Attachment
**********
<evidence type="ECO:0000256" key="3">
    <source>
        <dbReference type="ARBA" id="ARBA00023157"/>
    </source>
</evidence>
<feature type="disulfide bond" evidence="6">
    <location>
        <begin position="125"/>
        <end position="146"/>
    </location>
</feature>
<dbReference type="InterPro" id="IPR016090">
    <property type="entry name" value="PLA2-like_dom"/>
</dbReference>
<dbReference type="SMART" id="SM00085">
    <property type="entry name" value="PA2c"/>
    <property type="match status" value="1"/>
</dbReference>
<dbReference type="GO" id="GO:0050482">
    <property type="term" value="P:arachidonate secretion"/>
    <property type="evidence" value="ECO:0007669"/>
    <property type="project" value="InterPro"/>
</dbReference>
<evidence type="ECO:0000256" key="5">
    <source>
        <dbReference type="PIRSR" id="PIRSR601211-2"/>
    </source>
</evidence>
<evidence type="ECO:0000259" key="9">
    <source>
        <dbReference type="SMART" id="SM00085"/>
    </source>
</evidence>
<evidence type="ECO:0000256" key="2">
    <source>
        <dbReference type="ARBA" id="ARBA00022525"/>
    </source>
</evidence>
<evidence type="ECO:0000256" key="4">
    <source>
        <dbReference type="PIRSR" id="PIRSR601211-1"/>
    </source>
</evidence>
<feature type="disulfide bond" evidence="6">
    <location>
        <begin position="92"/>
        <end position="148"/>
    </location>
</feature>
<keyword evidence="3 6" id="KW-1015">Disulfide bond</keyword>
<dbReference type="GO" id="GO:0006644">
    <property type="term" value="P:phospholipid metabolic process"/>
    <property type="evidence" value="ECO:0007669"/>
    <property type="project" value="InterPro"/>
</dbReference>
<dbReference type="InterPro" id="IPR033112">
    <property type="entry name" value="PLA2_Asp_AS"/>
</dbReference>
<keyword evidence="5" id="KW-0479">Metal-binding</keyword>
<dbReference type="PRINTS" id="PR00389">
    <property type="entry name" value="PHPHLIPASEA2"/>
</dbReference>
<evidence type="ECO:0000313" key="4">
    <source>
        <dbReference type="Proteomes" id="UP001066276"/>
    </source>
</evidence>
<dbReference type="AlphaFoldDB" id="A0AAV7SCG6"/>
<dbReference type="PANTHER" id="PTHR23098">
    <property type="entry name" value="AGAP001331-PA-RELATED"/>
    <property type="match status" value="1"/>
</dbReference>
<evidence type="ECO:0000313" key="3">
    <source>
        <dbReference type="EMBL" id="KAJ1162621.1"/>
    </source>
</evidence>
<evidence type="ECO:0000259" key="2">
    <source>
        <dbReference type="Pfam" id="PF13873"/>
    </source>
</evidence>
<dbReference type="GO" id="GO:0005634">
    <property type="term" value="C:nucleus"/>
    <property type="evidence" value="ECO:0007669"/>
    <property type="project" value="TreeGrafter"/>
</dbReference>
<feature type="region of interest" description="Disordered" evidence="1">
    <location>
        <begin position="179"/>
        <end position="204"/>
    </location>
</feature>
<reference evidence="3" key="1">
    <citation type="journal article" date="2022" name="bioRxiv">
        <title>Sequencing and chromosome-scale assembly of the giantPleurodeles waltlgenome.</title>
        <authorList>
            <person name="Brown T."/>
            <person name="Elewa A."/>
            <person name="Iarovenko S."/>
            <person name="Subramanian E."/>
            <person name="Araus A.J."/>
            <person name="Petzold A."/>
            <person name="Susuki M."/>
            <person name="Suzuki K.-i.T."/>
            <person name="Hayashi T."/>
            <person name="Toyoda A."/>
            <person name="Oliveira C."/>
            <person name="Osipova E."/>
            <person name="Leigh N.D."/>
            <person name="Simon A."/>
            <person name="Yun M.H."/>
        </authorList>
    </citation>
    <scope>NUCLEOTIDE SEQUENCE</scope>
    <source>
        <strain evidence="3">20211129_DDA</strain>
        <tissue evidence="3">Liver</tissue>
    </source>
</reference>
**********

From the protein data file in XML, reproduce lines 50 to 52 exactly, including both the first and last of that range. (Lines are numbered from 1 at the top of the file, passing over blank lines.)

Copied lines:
<keyword evidence="3 6" id="KW-1015">Disulfide bond</keyword>
<dbReference type="GO" id="GO:0006644">
    <property type="term" value="P:phospholipid metabolic process"/>